“Mr. and Mrs. Teacup” is all about failure in both form and theme.
So much of this job is failure.
“Mr. and Mrs. Teacup” is a weird one. Not every episode in a season is going to be a knockout, but with only six episodes remaining, I wonder just how much time The Americans can afford to waste on Elizabeth’s art projects and Philip staring at sandwiches.
You can almost imagine writer Peter Ackerman anticipating such a response to this week’s episode, as it features Elizabeth’s futile attempt to steal the still-needed lithium-based radiation sensor. The mission is a disaster from the start, with alarms that should have been disabled alerting guards to her presence and forcing her to kill several of them in order to escape. Paige is understandably freaked out by the wailing alarms, but she manages to avoid a repeat of her failures from the General Rennhull mission. She stays the course and drives away from the scene leaving Elizabeth to deal with the damage without her. Elizabeth manages to escape, but she continues to leave a trail of dead bodies in her wake far exceeding the totals of other seasons.
First came the Naval guard hitting on Paige. General Rennhull and the Altheon contractor soon followed, and now Elizabeth has added multiple Altheon security guards to the list. For a spy show where the protagonists have so often relied on their wits before their guns, Elizabeth is setting a sloppy precedent. As she (and by extension Ackerman) tells Paige during their mission post-mortem, “so much of this job is failure.”
After Elizabeth tongue-lashed Paige in last week’s opening scene, this week it’s Philip’s turn to give their daughter a dressing-down. But whereas Elizabeth’s lecture was about how Paige nearly foiled a mission, Philip’s questions probe for a deeper truth behind the already rote answers his daughter spouts off about the greater importance of the mission in comparison to the loss of human life. “Mr. and Mrs. Teacup” acknowledges that Elizabeth and Philip have divided up their parenting with Elizabeth, the active spy, taking Paige under her wing while Philip looks after Henry. Elizabeth never had time for Philip’s debates about spy work’s morality, and her protégé seems to feel the same way.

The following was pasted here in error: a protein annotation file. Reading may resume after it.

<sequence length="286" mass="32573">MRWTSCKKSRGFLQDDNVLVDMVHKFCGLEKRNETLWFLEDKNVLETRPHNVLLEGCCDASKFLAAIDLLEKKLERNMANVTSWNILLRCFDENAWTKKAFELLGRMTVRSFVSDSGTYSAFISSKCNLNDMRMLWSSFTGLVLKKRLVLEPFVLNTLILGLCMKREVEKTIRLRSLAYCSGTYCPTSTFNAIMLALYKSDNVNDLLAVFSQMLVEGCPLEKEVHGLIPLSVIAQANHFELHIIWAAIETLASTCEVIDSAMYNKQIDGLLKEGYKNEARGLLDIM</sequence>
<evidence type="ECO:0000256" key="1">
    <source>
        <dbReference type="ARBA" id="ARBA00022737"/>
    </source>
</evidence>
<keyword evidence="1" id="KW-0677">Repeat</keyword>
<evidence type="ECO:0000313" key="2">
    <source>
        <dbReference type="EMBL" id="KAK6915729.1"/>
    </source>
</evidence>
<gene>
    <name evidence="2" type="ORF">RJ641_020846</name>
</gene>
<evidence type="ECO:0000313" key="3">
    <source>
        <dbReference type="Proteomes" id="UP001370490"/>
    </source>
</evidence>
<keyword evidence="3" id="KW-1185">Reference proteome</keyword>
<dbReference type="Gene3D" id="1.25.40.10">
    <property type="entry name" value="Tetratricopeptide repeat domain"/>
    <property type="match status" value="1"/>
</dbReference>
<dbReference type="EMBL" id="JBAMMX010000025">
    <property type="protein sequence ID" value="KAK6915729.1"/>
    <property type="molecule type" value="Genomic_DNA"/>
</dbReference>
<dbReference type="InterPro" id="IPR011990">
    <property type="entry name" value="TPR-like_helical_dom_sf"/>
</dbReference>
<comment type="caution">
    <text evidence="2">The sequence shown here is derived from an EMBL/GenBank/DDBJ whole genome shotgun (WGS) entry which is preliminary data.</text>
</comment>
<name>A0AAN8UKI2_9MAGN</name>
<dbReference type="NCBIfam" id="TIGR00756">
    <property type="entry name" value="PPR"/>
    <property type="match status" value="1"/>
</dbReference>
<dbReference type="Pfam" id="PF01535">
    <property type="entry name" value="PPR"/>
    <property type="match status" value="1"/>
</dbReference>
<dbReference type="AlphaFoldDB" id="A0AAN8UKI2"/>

“Teacup” is a big episode for Paige, who seems to have shaken off the discomfort of seeing her mother spattered in General Renhull’s blood and is again fully devoted to her mission. She successfully gets pictures of Glenn Haskard’s negotiating team at a hotel, but her most interesting plot development comes when she begins to tell Elizabeth about a boy she met who has a crush on her. At first it seems like the kind of thing that any mother and daughter might talk about at the kitchen table – a Paige parallel to Henry’s frequent calls home about his hockey team – but the conversation takes a concerning turn when Paige notes that the boy works in the government and she’s considering using him for intelligence.
The conversation is a nice callback to her and Elizabeth’s talks about female spies using sex to gather information in the season premiere, and Elizabeth again steers her daughter away from the idea. But where she previously denied that such work ever existed, here she urges Paige that she’s not ready for the complicated feelings and dangerous possibilities that working a target via a romantic relationship can bring. Later in the episode Stan notes (over beers with Philip) how his son ignores the advice he offers, and this wouldn’t be The Americans without such dramatic irony. The last we see of Paige is her post-coital glances at her suitor’s government badge after she allows him to take her home at the end of a night spent partying. Stan is right. Kids never listen.
While Elizabeth struggles with Paige, Philip isn’t having much better luck with Henry, who easily notices his father’s distraction during one of their frequent calls. Philip is forced to admit that his business is failing, and he may not be able to pay for his son’s senior year of boarding school. It’s hard to not feel for Henry, who’s finally blossomed into manhood as a prep school hockey god and responsible student after years languishing as the “other” Jennings child (and he somehow has more screen time now that he’s away at boarding school).